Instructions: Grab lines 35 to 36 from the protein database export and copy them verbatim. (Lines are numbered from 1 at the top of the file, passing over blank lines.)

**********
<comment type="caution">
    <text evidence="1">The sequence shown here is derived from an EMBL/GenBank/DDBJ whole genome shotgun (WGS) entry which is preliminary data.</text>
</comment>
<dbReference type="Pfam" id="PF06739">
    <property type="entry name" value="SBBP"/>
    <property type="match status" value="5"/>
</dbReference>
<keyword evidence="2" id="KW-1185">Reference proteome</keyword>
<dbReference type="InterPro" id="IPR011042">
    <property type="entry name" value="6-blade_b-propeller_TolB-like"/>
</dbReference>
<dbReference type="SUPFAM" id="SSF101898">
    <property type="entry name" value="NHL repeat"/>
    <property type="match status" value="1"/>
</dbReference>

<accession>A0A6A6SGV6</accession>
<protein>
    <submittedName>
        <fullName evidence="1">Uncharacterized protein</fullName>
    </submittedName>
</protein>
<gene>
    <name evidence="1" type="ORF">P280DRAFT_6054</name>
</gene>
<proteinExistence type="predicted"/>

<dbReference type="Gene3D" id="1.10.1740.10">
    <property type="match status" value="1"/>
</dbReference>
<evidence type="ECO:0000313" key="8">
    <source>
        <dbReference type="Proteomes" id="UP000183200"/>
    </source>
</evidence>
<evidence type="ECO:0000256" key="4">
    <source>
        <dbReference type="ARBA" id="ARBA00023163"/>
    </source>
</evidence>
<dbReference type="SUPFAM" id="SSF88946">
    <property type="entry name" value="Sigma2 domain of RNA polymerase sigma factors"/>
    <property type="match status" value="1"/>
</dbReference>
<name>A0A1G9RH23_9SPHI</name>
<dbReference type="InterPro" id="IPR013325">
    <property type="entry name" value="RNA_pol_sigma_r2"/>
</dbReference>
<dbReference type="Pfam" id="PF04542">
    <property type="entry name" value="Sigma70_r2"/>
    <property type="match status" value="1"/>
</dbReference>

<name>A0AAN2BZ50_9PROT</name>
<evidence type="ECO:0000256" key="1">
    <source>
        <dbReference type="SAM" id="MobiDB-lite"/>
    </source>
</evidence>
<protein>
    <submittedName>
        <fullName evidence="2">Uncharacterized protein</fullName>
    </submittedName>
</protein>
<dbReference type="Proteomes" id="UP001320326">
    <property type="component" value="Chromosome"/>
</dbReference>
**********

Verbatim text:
    <source>
        <dbReference type="ARBA" id="ARBA00023163"/>